Vancouver city council decided in a nearly unanimous vote Wednesday night to keep rideshare services like Uber out of the city for at least another year.
Councillor Geoff Meggs brought forward the motion to extend a one-year moratorium on issuing new taxi licenses until October 17 of 2017, which also means Uber won’t be able to set foot in Vancouver until then.
Meggs agreed that there is a need to change the way taxis and ride-for-hire services in the city operate, but he said that there needs to be further review from the BC government before they can issue new licenses or allow Uber onto Vancouver’s streets.
“I think there’s unanimous view that there needs to be a change and improvement and an increase in taxi and ride-for-hire services in the city,” said Meggs.
“What we haven’t been able to agree upon, in spite of the round table the city launched, which had provincial involvement, was the decision from the province that would protect the assets we have in terms of our strong taxi industry,” he said, adding he hopes the provincial review will be shorter than they’re anticipating.
- Vancouver now the largest city in North America without Uber
- Bring Uber and Lyft to Vancouver, say huge majority of local businesses
Earlier this year, the BC government signalled it was reevaluating its position on Uber, saying it was only a “matter of time” before rideshare services are introduced into the local market. Shortly after, it started consultations on rideshare with the public, industry groups, and stakeholders, and the results were recently shared with all stakeholders that provided input.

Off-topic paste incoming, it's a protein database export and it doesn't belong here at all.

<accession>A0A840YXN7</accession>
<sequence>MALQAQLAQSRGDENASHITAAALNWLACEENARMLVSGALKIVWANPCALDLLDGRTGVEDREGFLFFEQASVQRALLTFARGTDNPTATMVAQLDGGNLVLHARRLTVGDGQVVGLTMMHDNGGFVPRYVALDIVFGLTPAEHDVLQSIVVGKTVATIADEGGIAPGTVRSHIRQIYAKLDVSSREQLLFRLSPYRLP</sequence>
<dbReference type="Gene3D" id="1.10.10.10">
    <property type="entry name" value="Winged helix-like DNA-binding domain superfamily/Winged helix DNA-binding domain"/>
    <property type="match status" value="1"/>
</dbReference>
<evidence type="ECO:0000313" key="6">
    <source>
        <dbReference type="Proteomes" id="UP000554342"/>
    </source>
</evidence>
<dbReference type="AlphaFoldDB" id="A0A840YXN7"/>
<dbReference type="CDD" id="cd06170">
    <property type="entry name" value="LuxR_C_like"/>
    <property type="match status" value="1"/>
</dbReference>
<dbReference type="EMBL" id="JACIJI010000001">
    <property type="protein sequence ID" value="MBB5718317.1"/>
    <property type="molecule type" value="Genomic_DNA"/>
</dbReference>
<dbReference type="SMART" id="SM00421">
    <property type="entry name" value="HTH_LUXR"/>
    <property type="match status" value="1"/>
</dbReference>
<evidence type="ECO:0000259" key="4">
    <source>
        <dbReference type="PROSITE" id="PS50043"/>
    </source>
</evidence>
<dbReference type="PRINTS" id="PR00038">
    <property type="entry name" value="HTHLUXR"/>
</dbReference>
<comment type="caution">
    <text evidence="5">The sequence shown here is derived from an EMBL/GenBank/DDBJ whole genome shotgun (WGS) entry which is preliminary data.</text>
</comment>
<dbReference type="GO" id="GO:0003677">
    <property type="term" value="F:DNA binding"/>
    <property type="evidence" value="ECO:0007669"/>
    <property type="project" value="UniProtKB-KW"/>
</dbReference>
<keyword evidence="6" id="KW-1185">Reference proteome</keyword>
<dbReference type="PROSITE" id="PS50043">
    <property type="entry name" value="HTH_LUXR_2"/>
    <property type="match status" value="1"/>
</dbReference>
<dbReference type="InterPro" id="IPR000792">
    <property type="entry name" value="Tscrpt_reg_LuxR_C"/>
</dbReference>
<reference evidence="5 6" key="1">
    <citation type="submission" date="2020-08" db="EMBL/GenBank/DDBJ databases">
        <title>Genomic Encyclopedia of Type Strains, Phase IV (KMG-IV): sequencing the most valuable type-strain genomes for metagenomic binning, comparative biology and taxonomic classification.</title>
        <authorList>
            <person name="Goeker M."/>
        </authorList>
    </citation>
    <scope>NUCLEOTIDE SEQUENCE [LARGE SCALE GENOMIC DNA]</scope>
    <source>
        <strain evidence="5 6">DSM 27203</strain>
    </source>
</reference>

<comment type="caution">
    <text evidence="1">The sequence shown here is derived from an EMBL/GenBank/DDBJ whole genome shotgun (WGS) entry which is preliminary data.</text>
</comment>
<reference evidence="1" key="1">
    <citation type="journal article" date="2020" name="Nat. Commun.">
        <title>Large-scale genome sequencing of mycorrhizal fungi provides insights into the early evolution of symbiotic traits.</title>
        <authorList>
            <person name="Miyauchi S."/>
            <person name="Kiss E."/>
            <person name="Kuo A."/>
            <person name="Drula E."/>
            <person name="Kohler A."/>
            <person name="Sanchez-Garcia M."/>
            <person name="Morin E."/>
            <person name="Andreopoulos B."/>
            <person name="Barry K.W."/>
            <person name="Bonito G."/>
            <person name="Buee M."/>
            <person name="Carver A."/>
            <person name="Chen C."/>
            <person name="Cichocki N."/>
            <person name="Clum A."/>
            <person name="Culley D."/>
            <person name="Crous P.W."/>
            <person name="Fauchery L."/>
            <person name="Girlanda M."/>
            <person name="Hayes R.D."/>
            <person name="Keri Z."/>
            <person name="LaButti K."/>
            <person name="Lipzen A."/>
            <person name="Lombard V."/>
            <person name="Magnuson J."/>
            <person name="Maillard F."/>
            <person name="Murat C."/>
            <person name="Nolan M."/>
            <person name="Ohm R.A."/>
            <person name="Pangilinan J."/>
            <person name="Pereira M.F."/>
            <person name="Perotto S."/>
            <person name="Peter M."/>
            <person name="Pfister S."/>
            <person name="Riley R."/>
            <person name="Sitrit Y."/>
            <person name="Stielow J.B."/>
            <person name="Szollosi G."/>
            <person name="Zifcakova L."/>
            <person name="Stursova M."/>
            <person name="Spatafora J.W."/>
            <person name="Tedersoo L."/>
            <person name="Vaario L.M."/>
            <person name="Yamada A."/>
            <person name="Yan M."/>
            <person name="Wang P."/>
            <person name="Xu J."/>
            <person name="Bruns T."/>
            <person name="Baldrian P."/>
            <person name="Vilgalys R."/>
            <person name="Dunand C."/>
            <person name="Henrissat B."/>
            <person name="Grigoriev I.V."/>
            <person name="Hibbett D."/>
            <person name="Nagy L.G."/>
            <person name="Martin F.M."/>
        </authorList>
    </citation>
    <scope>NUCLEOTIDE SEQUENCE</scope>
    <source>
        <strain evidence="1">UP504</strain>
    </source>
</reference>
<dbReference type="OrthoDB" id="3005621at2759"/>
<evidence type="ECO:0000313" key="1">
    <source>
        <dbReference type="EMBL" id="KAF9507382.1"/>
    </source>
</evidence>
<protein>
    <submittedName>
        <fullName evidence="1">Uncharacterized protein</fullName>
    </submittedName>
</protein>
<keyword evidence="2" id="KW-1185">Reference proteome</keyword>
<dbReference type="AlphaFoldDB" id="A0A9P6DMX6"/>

One of the largest and most vocal groups against regulation changes that permit ridesharing is, of course, the Vancouver Taxi Association, the group that represents the local taxi oligopoly held by four taxi companies – Black Top Checker Cabs, Maclures Cabs, Vancouver Taxi, and Yellow Cab.
“It still blows my mind that when I get off a plane in Vancouver, I can’t use Uber”
Vancouver is currently the largest city in North America to operate without Uber.
“It still blows my mind that when I get off a plane in Vancouver, I can’t use Uber,” the company’s chief advisor David Plouff told the the audience at a Greater Vancouver Board of Trade (GVBOT) event on October 12.
Other Canadian cities that have rideshare services include Toronto, Montreal, and Calgary, with the ride share service operating in Quebec under a pilot project.
But even though British Columbians are still unable to use rideshare schemes, that hasn’t stopped them from signing up for services like Uber. Indeed Uber says it already has more than 200,000 registered users in the province, people who have signed up and used the service in other cities around the world.